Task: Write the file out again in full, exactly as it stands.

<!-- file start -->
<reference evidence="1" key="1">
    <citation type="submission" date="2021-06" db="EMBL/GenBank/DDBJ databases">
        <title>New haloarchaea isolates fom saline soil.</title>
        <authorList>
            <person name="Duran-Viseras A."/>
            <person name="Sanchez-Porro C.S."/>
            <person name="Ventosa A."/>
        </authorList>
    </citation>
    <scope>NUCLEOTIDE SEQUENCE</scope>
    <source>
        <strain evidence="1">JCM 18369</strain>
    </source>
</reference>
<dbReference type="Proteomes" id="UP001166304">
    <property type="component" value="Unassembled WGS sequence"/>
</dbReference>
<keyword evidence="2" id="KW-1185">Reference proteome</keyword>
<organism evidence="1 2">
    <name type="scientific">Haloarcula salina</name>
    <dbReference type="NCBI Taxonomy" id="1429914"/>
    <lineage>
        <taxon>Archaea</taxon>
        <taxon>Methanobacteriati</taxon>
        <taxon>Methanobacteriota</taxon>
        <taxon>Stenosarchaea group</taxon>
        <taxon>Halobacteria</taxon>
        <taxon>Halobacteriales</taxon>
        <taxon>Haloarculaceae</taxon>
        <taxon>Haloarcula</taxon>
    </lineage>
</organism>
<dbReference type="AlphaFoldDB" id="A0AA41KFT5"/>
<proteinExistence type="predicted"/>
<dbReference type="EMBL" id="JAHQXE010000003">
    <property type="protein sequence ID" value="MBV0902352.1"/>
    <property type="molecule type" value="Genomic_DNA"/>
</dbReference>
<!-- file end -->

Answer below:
<reference evidence="1" key="1">
    <citation type="submission" date="2021-06" db="EMBL/GenBank/DDBJ databases">
        <title>New haloarchaea isolates fom saline soil.</title>
        <authorList>
            <person name="Duran-Viseras A."/>
            <person name="Sanchez-Porro C.S."/>
            <person name="Ventosa A."/>
        </authorList>
    </citation>
    <scope>NUCLEOTIDE SEQUENCE</scope>
    <source>
        <strain evidence="1">JCM 18369</strain>
    </source>
</reference>
<dbReference type="Proteomes" id="UP001166304">
    <property type="component" value="Unassembled WGS sequence"/>
</dbReference>
<keyword evidence="2" id="KW-1185">Reference proteome</keyword>
<organism evidence="1 2">
    <name type="scientific">Haloarcula salina</name>
    <dbReference type="NCBI Taxonomy" id="1429914"/>
    <lineage>
        <taxon>Archaea</taxon>
        <taxon>Methanobacteriati</taxon>
        <taxon>Methanobacteriota</taxon>
        <taxon>Stenosarchaea group</taxon>
        <taxon>Halobacteria</taxon>
        <taxon>Halobacteriales</taxon>
        <taxon>Haloarculaceae</taxon>
        <taxon>Haloarcula</taxon>
    </lineage>
</organism>
<dbReference type="AlphaFoldDB" id="A0AA41KFT5"/>
<proteinExistence type="predicted"/>
<dbReference type="EMBL" id="JAHQXE010000003">
    <property type="protein sequence ID" value="MBV0902352.1"/>
    <property type="molecule type" value="Genomic_DNA"/>
</dbReference>